Day one objective was to translate the composition on to the larger 20x24 inch toned  panel. I decided to maintain the surface "feel" by using the panel rather than canvas. The panel offers a smoother surface on which to glaze in initial colour washes. Note the sparse "mapping" as opposed to actual drawing used to establish preliminary guidelines. I then proceed, as I most often do in the field to use a "blocking in" of main masses of colour to achieve a lay in. I try to cover most of the entire painting surface within the first 30 to 60 minutes. However... I stopped at this point because I was uncertain as to how much detail I would include in the foreground. In studio practice... when in doubt... Sleep on it!

Pretty much everything is in place at the conclusion of painting on day number two. I have clearly established stronger lighting effects and have clearly set a more direct course for the finish of the foreground... but not quite. I rested again... pausing to consider values... specific details that would provide further interest and "colour surprise" which I customarily add to trap the eye of the viewer's attention in certain areas. Fewer... "miles to go... before it sleeps".... akin to Frost... as he so beautifully described his own snowy encounter with his Vermont landscape.

Winter's reluctant March... into Spring... in the bucket! Completed with a few "hot spots"... fore-to middle- to back. I feel pleased with the final result. More importantly... so are the clients! They are anxious for deliver... after a period of time to dry the surface. The Winsor and Newton Griffin Alkyd Fast Drying White that I use in my palette is fully compatible with all regular oils. It greatly hastens the drying process and allows reworking quickly.

I sincerely hope that this post helps you to better understand my own painting practices and process. Perhaps, in some small fashion its contents might assist you in supporting your own work and vision.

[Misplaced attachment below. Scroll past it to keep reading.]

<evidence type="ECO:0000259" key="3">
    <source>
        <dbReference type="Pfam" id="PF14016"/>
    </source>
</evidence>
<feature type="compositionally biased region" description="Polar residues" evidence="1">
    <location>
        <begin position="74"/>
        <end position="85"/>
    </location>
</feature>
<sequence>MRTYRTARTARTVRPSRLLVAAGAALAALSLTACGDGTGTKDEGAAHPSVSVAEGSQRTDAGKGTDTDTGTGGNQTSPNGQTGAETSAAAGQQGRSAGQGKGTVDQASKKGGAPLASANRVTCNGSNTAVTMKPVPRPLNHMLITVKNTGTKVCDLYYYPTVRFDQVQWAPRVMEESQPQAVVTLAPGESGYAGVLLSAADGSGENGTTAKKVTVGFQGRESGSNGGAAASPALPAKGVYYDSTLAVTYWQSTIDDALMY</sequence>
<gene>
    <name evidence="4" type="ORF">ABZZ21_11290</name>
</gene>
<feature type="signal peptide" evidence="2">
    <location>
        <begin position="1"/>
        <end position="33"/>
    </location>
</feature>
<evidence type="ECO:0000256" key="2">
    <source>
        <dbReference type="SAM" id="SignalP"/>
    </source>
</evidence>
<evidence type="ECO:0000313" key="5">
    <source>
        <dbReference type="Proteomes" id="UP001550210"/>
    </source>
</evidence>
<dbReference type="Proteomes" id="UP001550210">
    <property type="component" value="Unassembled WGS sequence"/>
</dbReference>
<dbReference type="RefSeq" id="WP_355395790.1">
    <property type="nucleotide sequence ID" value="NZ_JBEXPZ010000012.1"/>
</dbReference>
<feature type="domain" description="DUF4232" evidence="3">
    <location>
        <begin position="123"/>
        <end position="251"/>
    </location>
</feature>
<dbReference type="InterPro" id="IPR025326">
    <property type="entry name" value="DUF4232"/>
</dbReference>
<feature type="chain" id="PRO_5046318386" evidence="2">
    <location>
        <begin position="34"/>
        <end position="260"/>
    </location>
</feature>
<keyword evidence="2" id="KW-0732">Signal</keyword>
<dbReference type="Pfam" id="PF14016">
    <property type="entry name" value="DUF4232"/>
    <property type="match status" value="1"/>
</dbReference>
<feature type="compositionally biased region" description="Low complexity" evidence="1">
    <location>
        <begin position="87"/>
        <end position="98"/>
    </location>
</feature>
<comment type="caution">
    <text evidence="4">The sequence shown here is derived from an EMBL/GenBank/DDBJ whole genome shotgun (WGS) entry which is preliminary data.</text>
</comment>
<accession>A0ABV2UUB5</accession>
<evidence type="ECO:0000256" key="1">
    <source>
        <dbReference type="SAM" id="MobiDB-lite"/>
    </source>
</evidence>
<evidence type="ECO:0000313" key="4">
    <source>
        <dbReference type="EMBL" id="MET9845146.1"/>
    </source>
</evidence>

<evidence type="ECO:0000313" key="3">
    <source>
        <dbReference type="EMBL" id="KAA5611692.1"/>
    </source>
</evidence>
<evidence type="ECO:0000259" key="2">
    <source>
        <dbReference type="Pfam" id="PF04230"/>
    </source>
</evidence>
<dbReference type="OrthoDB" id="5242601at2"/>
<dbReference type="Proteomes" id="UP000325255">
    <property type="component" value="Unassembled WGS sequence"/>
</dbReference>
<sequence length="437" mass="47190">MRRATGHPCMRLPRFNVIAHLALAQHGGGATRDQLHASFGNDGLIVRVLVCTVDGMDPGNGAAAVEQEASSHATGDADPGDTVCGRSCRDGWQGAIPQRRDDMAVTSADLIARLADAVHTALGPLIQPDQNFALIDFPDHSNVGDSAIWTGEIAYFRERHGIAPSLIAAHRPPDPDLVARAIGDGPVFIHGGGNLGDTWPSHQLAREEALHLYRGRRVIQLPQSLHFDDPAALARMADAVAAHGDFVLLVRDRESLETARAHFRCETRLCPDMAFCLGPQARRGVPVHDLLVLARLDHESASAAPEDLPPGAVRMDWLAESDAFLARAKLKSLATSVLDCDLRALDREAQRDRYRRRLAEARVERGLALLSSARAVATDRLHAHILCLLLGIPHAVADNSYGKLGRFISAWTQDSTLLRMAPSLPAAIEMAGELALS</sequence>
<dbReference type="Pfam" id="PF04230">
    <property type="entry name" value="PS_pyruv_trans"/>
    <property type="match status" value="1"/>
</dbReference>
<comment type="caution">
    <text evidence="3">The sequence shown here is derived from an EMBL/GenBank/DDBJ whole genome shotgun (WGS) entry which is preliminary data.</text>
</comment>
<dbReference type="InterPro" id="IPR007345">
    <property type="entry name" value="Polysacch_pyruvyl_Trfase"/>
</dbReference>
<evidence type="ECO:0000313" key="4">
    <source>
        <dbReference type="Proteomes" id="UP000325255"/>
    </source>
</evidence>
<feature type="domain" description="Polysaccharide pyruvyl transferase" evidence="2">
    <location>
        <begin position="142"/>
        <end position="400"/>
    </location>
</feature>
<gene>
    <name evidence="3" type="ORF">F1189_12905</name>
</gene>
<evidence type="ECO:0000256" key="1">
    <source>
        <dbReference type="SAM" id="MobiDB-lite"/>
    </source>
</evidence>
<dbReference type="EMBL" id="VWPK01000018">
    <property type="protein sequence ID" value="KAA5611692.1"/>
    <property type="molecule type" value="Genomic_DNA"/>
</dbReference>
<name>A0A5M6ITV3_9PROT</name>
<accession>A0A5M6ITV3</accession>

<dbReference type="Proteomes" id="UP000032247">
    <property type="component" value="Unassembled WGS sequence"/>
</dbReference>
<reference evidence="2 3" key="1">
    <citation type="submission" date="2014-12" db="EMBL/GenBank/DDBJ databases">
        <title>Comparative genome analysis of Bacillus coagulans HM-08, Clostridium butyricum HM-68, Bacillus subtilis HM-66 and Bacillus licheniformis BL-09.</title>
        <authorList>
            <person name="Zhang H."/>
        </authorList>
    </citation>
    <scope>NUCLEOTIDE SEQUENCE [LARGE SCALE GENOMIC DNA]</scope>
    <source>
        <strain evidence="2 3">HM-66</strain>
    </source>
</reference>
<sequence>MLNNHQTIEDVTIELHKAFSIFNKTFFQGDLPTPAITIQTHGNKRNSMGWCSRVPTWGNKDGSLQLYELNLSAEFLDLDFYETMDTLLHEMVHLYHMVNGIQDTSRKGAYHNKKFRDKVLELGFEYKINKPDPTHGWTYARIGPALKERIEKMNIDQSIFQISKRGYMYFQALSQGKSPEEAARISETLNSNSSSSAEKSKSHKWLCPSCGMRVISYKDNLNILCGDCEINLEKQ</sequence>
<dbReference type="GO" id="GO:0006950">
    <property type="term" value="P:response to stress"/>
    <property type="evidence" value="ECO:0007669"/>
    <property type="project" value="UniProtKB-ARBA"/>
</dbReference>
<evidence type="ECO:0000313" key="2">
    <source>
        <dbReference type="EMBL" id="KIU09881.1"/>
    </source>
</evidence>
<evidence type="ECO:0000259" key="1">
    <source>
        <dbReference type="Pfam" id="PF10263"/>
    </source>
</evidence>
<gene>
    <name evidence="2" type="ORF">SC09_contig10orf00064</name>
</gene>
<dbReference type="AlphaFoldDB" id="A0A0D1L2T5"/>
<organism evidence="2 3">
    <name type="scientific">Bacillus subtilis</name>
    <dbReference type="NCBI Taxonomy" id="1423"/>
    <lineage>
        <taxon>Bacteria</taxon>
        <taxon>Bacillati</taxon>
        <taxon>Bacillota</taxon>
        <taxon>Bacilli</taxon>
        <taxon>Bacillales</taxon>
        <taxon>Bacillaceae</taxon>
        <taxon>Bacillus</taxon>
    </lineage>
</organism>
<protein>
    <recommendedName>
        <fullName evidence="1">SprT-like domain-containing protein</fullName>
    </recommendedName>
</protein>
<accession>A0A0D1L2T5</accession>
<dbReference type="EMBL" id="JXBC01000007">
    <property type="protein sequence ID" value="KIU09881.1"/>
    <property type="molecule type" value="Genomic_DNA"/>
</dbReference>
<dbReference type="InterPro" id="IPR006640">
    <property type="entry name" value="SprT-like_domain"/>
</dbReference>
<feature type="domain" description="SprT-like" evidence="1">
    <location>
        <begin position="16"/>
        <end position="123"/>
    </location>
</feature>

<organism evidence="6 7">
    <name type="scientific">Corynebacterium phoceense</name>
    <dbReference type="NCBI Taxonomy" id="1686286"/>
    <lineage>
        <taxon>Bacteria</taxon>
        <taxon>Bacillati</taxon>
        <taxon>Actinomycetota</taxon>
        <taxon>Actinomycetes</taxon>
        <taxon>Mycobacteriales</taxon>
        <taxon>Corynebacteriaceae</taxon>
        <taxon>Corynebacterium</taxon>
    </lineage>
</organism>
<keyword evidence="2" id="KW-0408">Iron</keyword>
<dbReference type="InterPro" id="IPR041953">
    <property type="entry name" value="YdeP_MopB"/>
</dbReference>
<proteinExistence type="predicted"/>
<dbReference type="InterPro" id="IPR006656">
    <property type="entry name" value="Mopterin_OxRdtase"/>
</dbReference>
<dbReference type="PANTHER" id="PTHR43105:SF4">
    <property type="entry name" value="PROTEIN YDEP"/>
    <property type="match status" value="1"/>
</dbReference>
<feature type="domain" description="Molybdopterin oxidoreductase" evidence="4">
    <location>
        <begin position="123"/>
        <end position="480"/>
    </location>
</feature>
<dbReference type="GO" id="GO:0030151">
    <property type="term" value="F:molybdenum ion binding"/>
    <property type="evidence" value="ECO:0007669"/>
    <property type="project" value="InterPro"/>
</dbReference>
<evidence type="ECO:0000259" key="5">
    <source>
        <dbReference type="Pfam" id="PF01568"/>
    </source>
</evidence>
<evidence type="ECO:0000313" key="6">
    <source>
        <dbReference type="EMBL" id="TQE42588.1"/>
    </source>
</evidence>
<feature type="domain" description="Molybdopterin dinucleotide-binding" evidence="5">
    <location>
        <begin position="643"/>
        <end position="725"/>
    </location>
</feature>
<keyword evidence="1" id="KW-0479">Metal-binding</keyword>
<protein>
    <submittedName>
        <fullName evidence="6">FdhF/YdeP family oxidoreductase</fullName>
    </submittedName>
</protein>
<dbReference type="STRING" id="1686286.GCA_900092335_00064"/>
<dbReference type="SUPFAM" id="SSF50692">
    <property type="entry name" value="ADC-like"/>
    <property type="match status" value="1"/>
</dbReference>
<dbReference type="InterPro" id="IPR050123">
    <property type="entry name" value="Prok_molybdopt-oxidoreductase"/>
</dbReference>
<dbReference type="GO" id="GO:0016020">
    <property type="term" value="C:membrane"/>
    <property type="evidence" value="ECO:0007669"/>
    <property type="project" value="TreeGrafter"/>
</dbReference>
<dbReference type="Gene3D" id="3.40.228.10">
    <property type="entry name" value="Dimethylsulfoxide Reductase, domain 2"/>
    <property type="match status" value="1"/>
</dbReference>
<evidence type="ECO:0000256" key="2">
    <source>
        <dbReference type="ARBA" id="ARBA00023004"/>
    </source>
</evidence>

Good Painting!... To ALL!!!!

Post Script Observances... on my travels this week... here for your enjoyment. Joy... can truly come from the smallest of unexpected blessings. These are a few of those that raised the corners of my mouth for a brief instant... but they lessened the gretness of my own day considerably!

"I" ... am greatly blessed!

Winter... Rockapulco-style... out of our kitchen window. Not a creature is stirring!... Suits me! HA HA!!

"Which way is south from here Mister?"... No GPS  on board this creature!

"Trick-or-treat Deb? What'd ya mean... it's all over till next year?"

Shortly after this picture was taken... I carried off the two big Hallowe'en pumpkins into a quiet wooded area near my daughter's home. I knew that there were several deer "yarding up" in there for the winter. I knew that pumpkins are a huge treat for them... so I took them to the path they use regularly and chopped them into bite-sized pieces with my hatchet. A return trip to the spot yesterday revealed that they had enjoyed my better-late-than never Hallowe'en treat. A fit end for those BIG orange fellows! Twice their worth!

Who said winter is without warmth? You simply have to go just a step or two past mere looking to "see"... and "feel" its beautiful warmth! "Seek... and ye shall find.".... "Who"... said that... when?????


  1. Such a beautiful painting! So glad the deer ate the pumpkin and so good to know that they like it! I will remember that for the future.

  2. Good morning Friend Sherry!... Thank you for dropping by and for your compliment! Much appreciated!

    There is so much to enjoying and sharing painting with others isn't there Sherry? Your smile and joyful spirit... are "pumpkin"... for the rest of us who share your journey. Remember that when you feel down in spirit! YOU... matter!.

    Good Painting!
    Warmest regards,